Trend 1: Family offices are particularly vulnerable to fraudsters – online and offline
The growing number of people involved in the world’s rapidly expanding crypto economy, combined with its increasingly decentralized structure, is presenting new opportunities for online criminals – and family offices are high on their target list, as the public nature of blockchain has allowed criminals to screen for and focus attacks, based on the size of wallets.
The UK’s National Crime Agency (NCA) lists the most common forms of cybercrimes as: hacking, including social media accounts and email passwords; phishing, which involves bogus emails asking for security information and personal details; malicious software, including ransomware; and distributed denial of service attacks against websites, often accompanied by extortion threats.
A significant majority of family offices surveyed by EY in 2021 had suffered a cyber breach as a result of these activities. It’s also alarming that an equally high number of respondents had no breach response plan in place. But more encouragingly, a growing number of family office clients are looking beyond the established priorities of structuring deals and confirming valuations. They are asking for support in reviewing the security credentials of any party involved in a deal before initiating transactions. In some cases, family offices are also seeking guidance on tracing stolen crypto assets.
As a minimum, family offices should undergo a formal risk assessment every year to assess fraud and risks, and ensure controls are in place to mitigate them. Importantly, a risk assessment should pay equal attention to online and offline fraud. This is because any gaps or weaknesses in online security infrastructures act as a gateway to traditional forms of fraud. That is because the emergence of the crypto economy has left in place the three factors that invariably lead to fraud: opportunity, motive and weak protection. The fraudsters’ tried and tested tactics of impersonation, misrepresentation and “smash and grab” are alive and well in both the online world and in the physical world.
Trend 2: Regulations governing cryptocurrencies are becoming increasingly heavy and complex
A key reason for the rise in fraud cases is weak regulation. The use of crypto assets has flourished in the form of a weakly regulated, decentralized form of finance. The lack of regulation also allowed the number of fraud cases to rise. But this is beginning to change. Although tighter checks and balances are welcome, changes to the regulatory landscape are imposing increasingly heavy burdens.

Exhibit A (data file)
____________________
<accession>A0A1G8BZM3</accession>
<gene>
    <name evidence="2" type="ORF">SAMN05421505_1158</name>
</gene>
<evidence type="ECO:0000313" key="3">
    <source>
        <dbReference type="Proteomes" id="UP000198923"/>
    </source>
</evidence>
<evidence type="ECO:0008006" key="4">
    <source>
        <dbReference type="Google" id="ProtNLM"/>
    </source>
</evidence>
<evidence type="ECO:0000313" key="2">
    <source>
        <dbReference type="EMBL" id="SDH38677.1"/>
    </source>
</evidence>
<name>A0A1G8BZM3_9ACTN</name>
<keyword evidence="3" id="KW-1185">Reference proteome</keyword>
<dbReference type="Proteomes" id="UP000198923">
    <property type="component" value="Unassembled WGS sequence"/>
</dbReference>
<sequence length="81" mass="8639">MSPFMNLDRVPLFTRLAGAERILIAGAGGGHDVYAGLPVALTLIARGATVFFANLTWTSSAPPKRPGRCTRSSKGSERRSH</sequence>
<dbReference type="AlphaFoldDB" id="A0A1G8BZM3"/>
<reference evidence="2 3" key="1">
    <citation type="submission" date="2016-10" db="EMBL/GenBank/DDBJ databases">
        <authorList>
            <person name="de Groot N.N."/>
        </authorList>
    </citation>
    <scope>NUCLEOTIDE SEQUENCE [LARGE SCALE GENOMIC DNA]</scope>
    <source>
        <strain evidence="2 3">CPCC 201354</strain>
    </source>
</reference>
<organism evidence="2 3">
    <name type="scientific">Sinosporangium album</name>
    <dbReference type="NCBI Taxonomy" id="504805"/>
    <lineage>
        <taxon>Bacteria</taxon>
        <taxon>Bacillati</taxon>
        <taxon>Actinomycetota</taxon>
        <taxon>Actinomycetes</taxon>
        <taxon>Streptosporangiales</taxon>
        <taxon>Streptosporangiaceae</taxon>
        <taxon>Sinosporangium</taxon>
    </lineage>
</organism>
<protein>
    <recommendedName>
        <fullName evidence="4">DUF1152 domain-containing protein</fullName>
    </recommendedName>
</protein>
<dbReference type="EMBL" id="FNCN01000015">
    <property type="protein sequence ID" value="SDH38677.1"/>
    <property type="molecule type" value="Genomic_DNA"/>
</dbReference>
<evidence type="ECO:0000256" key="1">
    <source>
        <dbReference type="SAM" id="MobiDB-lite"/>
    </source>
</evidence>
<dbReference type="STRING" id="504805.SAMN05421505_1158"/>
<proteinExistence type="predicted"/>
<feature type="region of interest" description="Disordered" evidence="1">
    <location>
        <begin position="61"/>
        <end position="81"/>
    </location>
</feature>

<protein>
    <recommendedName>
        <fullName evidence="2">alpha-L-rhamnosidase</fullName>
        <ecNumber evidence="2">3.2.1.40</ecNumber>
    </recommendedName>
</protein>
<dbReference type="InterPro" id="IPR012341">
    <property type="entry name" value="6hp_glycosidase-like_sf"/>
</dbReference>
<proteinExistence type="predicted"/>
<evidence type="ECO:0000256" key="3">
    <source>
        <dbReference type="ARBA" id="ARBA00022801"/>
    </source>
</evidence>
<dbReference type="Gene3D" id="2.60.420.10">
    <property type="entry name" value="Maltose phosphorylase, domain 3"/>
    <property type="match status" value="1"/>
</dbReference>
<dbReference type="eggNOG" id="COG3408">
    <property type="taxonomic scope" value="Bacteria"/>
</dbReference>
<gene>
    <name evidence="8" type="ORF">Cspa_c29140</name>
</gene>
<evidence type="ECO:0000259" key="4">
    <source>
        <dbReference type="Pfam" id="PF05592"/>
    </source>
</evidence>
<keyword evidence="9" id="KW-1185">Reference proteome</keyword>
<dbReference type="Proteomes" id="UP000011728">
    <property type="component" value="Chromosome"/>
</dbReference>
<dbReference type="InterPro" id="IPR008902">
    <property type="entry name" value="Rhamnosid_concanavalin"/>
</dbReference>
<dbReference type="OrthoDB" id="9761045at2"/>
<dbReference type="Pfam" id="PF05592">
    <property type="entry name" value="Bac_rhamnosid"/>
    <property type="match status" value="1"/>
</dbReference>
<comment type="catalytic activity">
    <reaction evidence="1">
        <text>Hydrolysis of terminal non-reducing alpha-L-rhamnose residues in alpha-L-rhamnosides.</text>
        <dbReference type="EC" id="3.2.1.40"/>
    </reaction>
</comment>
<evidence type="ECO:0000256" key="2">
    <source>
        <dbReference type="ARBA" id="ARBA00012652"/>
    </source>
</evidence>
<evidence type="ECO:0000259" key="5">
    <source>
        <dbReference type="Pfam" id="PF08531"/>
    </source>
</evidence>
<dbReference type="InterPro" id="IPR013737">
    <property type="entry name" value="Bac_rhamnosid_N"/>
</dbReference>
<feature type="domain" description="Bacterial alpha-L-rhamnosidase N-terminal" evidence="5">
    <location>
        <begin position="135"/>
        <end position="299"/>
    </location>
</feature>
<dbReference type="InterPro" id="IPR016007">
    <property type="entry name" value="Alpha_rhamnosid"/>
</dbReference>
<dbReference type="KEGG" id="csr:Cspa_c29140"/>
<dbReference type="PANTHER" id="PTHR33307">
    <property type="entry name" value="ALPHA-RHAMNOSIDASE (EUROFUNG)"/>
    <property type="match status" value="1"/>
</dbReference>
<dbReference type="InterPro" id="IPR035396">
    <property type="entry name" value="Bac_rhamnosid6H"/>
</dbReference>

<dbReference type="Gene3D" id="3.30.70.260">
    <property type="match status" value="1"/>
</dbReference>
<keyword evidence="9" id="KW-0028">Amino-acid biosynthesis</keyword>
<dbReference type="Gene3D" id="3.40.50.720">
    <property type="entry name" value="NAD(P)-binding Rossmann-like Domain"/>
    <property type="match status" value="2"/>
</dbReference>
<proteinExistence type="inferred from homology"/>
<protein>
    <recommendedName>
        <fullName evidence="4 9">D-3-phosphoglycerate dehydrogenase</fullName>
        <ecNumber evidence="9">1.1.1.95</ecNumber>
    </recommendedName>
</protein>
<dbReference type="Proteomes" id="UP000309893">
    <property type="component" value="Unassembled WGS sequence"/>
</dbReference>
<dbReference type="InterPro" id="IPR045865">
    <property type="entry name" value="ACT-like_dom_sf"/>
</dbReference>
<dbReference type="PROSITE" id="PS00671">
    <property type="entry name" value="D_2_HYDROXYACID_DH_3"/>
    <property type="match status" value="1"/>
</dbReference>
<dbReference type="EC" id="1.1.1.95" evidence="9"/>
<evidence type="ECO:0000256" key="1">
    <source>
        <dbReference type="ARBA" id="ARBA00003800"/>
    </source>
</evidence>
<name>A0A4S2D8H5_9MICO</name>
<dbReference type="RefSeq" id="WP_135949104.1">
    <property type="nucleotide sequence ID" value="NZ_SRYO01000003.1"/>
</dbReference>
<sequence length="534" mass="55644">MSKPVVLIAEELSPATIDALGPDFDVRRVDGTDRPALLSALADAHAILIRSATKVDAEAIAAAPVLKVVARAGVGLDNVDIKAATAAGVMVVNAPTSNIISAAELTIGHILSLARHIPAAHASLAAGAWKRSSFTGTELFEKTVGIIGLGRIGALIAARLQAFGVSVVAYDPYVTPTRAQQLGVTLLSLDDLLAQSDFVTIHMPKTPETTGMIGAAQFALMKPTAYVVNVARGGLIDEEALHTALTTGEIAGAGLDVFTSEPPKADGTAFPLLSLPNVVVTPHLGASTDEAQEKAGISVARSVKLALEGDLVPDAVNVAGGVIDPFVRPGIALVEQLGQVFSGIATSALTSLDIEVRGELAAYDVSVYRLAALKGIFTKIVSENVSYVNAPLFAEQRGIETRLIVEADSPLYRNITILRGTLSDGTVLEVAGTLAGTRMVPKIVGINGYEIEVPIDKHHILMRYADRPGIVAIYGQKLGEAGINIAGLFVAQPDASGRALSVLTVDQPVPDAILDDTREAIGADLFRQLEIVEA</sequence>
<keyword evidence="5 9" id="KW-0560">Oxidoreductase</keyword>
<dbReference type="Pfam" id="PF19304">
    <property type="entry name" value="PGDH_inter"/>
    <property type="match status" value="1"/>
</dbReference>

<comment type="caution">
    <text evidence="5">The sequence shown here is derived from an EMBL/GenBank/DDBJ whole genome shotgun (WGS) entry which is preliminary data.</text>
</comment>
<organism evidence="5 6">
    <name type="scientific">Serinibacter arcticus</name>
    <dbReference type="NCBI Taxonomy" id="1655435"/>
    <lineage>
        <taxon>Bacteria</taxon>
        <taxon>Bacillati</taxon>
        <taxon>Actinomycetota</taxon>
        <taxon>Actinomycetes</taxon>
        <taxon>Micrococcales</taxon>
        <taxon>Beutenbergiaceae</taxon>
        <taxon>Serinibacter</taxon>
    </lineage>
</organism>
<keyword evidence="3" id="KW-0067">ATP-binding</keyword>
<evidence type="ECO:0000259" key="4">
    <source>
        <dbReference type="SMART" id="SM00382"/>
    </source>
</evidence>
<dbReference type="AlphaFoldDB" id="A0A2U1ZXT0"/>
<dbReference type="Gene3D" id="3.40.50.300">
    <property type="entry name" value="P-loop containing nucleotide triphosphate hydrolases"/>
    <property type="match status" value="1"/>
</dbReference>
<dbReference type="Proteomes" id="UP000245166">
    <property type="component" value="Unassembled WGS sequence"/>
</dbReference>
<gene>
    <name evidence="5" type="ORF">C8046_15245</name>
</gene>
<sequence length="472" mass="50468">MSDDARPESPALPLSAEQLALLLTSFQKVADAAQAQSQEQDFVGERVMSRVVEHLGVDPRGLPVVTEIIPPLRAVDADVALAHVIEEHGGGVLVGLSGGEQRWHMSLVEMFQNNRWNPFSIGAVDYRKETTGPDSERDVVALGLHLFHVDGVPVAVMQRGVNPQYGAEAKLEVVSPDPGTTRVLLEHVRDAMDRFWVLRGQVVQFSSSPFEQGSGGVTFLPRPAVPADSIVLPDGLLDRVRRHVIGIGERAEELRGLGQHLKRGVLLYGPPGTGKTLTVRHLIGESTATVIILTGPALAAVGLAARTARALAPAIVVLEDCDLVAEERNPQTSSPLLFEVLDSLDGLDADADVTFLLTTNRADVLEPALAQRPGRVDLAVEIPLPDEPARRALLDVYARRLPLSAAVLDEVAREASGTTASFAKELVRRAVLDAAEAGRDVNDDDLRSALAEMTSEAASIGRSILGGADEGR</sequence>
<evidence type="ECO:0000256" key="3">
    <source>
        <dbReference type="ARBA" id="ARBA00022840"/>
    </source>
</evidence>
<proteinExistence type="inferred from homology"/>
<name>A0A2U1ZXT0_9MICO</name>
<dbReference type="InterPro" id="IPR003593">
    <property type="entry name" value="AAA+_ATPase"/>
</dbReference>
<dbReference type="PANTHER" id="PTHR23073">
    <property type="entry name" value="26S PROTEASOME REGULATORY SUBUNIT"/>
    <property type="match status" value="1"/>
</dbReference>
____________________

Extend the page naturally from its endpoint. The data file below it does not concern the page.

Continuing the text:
The requirements associated with Anti-Money Laundering (AML) and Know Your Client (KYC) regulations are placing particularly heavy procedural demands on family offices overseeing a portfolio of crypto assets, as well as the companies that hold these assets.
Regulators are starting to ask for increasingly extensive historical records on crypto assets. There is a general assumption among asset holders that these records are either stored on blockchain or within the cryptocurrency exchanges. But this is not always the case. Sometimes the historic information is difficult to extract. In other cases, it was never stored in the first place. Overall, the level of regulatory risk continues to rise. To complicate matters, there are significant inconsistencies between advanced and less advanced jurisdictions, where rogue traders are free to operate in unregulated environments.
This is having an impact on trading platforms. Recently, for example, some trading platforms have started to ask for higher levels of KYC information disclosure before allowing customers to remove any cap on withdrawals from their accounts.
The changing regulatory landscape is also having an impact on new relationships that family offices develop with advisors and banks. Family offices trying to open new accounts are advised to develop KYC packs that cover areas such as transaction histories, proof of ownership of their crypto assets, and a review of previous ownership of these assets.